MHA says party rebuilding can now begin
“I feel we’re on the right path now.”
That was the reaction of Grand Falls-Windsor-Green Bay South MHA Ray Hunter to Premier Kathy Dunderdale’s decision to resign.
© Advertiser file photo
MHA Ray Hunter
Dunderdale announced at a press conference in St. John’s on Wednesday morning that she would be stepping down as Premier and party leader this Friday.
Finance Minister Tom Marshall has agreed to serve as interim leader, with the support of the PC caucus.
The day before Dunderdale’s resignation, which came a day after Mount Pearl South MHA Paul Lane’s decision to cross the floor to join the Liberals, Hunter told The Nor’Wester he was under pressure from his constituents who, he says, are dissatisfied with the current government.
“In the past six months, I’ve had hundreds of calls from constituents, and there’s a lot of pressure to deal with it, and there are a lot of people out there not satisfied with the current government,” he told TC Media in an interview on Tuesday, the day after Mount Pearl South MHA Paul Lane announced he was crossing the floor to join the Liberals.
Hunter says the voters in his district are telling him “they’re not satisfied with the leadership of the current government. And I’ve had hundreds of calls of people saying that.”
Hunter has spent a decade and a half in provincial politics, and has run in seven elections. He’s been in opposition as well as government and says he’s seen his fair share of prosperous and troubling times in the ranks the PC Party.
As for Lane’s decision to cross the floor, Hunter said Tuesday, that’s something every MHA has a right to do, for whatever reason they see fit.
“Crossing the floor – there could be a thousand reasons why people do that,” he said. “And the good thing about our democracy is that we have the ability to do that. We have the ability to decide where we want to sit, even though we may be elected for one party; the thing is you need that flexibility when you see things are not right and something is not going the way that it should go, then you’ve got that ability to go somewhere else, on behalf on your constituents, on behalf of the province.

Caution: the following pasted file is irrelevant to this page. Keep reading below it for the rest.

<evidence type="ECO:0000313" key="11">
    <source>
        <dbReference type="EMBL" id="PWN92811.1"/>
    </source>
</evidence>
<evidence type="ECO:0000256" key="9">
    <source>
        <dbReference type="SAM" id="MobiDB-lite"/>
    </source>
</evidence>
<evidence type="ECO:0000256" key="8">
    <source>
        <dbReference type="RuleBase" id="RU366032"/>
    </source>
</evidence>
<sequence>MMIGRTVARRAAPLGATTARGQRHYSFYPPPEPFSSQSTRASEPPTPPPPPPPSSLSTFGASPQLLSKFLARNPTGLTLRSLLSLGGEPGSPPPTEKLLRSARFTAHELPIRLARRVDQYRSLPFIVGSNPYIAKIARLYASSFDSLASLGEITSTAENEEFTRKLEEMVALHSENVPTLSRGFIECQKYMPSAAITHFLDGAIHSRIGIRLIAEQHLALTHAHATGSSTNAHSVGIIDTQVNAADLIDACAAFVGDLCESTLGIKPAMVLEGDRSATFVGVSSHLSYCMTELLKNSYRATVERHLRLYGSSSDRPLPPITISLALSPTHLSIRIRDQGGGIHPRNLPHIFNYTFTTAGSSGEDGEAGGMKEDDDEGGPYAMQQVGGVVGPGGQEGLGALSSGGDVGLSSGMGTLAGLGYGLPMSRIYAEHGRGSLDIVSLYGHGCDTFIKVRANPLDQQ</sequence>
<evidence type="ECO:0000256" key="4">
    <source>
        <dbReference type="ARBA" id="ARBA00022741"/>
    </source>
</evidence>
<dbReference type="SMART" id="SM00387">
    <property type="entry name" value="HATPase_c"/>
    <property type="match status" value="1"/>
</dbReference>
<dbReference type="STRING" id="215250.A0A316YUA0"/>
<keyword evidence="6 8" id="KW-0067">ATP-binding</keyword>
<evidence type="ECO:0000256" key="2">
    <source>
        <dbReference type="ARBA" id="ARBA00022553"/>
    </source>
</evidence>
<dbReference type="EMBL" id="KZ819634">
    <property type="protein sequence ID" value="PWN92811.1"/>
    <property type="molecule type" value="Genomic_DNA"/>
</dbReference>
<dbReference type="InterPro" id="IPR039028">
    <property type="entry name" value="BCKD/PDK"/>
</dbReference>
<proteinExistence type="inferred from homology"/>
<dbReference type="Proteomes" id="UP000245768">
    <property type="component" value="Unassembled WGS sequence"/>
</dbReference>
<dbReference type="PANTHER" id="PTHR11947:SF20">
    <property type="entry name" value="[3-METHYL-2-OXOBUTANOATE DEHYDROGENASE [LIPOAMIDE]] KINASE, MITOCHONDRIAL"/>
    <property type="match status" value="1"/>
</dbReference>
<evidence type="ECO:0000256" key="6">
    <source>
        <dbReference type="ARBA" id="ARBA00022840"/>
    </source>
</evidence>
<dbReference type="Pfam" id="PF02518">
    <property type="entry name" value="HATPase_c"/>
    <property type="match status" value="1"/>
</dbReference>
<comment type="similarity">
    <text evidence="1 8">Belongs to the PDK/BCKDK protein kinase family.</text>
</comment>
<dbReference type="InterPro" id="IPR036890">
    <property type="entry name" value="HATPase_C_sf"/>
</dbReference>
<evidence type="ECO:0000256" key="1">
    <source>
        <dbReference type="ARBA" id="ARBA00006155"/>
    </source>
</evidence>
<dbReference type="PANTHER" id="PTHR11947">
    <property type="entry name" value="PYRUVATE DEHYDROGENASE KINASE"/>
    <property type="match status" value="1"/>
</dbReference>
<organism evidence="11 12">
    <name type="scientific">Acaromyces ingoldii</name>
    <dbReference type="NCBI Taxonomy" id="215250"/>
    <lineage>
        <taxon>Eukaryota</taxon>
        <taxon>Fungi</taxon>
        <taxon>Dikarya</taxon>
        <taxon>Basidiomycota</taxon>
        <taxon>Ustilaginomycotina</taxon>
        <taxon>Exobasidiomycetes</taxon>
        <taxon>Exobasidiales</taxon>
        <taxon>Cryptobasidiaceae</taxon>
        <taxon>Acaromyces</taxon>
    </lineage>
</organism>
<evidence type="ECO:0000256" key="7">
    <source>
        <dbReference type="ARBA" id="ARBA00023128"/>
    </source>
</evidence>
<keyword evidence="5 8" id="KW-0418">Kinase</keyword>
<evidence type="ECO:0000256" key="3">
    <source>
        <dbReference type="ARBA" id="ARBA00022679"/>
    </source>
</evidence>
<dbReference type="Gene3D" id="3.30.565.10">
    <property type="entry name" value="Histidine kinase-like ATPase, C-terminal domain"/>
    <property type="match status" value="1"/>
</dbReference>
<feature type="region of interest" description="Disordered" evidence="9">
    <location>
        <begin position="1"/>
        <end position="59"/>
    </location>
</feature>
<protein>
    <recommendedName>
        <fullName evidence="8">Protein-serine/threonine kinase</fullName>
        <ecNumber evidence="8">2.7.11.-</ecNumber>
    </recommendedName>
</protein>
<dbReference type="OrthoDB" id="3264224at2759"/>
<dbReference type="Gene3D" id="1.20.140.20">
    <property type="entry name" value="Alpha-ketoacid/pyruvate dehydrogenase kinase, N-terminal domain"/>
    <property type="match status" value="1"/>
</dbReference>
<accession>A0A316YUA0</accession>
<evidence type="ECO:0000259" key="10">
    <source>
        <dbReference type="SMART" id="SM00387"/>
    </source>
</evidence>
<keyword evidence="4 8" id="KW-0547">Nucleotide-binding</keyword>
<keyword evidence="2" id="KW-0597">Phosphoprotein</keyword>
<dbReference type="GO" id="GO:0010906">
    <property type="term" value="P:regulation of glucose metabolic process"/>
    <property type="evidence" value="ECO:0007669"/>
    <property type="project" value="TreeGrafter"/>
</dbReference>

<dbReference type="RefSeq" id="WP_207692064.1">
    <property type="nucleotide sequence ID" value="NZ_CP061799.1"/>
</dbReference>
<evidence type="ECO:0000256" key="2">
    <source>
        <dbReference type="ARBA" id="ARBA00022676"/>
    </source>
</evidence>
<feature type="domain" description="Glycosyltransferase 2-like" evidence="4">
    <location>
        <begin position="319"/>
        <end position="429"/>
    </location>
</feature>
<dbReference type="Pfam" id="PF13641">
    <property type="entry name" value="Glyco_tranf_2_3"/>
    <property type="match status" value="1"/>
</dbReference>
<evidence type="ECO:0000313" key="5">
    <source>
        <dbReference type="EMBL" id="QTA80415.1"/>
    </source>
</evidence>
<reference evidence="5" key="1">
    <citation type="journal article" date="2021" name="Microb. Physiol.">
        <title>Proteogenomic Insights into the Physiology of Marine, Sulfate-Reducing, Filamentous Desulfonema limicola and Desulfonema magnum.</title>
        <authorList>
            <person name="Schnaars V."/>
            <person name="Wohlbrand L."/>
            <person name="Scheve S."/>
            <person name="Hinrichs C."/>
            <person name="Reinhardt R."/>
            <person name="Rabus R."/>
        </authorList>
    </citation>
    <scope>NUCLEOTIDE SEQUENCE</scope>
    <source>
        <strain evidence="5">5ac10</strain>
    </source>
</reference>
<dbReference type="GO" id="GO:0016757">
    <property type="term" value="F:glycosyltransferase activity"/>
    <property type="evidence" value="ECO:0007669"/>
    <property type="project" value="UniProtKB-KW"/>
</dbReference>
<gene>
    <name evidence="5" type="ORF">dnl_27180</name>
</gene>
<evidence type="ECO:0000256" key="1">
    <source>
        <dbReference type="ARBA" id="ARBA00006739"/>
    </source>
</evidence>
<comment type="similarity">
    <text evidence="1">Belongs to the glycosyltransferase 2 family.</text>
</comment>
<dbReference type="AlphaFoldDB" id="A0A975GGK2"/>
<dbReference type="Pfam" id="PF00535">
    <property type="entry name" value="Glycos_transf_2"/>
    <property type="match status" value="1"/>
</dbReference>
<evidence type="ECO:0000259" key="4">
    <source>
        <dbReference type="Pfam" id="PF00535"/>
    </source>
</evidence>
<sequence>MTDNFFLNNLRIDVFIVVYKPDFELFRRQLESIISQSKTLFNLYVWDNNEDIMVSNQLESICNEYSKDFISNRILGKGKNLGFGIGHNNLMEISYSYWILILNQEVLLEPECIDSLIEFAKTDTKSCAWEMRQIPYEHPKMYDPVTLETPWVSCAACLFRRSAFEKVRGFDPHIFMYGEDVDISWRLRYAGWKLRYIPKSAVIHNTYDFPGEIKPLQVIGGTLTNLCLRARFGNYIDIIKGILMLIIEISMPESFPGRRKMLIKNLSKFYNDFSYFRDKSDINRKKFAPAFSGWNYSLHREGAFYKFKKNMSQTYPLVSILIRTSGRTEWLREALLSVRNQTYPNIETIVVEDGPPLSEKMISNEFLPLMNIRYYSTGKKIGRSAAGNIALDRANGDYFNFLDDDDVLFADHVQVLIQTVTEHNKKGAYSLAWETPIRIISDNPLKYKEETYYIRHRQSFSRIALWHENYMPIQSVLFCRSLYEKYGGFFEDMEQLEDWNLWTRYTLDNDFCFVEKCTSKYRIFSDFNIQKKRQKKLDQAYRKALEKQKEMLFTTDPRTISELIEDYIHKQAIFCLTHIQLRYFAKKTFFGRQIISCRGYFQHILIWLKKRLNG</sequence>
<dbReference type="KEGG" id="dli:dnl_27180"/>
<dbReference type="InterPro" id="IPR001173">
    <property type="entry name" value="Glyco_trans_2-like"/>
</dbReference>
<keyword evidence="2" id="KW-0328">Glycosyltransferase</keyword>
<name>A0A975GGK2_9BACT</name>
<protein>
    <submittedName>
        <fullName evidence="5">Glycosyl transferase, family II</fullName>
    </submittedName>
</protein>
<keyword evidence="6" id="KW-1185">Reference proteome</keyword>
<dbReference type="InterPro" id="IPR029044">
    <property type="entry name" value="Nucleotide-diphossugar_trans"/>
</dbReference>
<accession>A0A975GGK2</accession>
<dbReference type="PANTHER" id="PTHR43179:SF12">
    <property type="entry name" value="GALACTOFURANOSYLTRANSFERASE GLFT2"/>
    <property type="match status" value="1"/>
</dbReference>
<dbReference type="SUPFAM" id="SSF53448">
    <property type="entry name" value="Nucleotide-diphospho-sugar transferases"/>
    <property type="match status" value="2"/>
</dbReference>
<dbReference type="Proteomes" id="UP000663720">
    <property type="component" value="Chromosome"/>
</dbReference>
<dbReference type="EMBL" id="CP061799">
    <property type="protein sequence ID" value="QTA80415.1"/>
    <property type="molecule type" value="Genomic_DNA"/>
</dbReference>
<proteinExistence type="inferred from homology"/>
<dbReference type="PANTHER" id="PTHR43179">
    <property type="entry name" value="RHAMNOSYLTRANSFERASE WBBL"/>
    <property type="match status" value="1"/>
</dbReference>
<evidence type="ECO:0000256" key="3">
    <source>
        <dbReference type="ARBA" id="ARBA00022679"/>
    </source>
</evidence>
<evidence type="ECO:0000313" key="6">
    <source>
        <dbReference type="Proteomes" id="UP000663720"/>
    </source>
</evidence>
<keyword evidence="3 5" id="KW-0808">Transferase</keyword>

“There’s all kinds of different reasons why people cross, and I think it’s healthy for democracy that we could do that.”
When the veteran politician was asked Tuesday whether he has ever considered leaving the PC Party, his reply was quick and simple.
At the time of that interview, there was no hint of Dunderdale’s impending resignation.
“I really don’t want to comment on what I’m considering right now,” Hunter said Tuesday morning.
“Timing is everything in politics; so you can’t say I’m going if it’s not the right time to say I’m going.
“Things can change overnight,” he added. “I’ve seen a lot of premiers come and go, speakers come and go, members come and go, ministers come and go – and just when you think everything is ok, it’s not, and you can never take anything at face value.
“Politics is a dirty game, and sometimes people have to do it for a different reason. I just appreciate that we have the option. You don’t have to stay there and take it if you feel you shouldn’t.”
As for his long-term political future, though, Hunter was clear.
“It’s a different ballgame for me, because I’m not running again,” he explained. “If I was running again, I’d probably feel a lot different than I do now. I’d be more concerned. Not that I’m not concerned now, because I’ve got a lot of friends in caucus that want to get re-elected.”
For that to happen, though, he said, they’ll have start paying more attention to what’s going on around them and what the voters are saying.
“If other MHAs aren’t hearing the same message I’m hearing, then why am I hearing it? And why am I saying it? I’ve even thought that there was something wrong with me because I was hearing all these messages, and nobody else was hearing them,” he explained. “I’ve questioned people after that, and I can tell you, well, there’s a lot of people getting the same message, put it that way.
Following the Premier’s resignation Wednesday morning, Hunter told The Nor’Wester he was sticking with the Party until the next election.
He said for him, the future now is about rebuilding public confidence in the party.
“We’ve got to rebuild the party and rebuild the confidence in party and the government and that couldn’t start until this process was over, what happened today.
“For her to resign today started another process, and that renewed the confidence of the caucus to each other, and renewed the confidence of the people of the province to a PC Government,” he said.
It’s going to be an interesting year and half leading to the next election, he said, adding that while he hasn’t changed his mind about his own future and won’t be running in the next election, he hopes to be able to be part of the process of rebuilding.
“It’s a long road yet – big battles yet, and it’s going to be a tough rough, but I think this is the start.”
He added, Dunderdale’s decision to step down “took a lot of burden off my shoulders if I was going to be part of this party and caucus, or if I was going to retire, or whatever.”
While Marshall has agreed to serve as interim Premier, the next step for the PC Party will be to hold a leadership convention to choose a permanent leader.
“I have some opinions on who I’d like to see there,” Hunter said, “but we don’t know who’s putting their name forward so there’s no point in saying until we know for sure. But there are good people in and outside the party.
“But now we have that opportunity to move forward – we couldn’t have done that if she didn’t resign. Now we can rebuild the party and move forward.”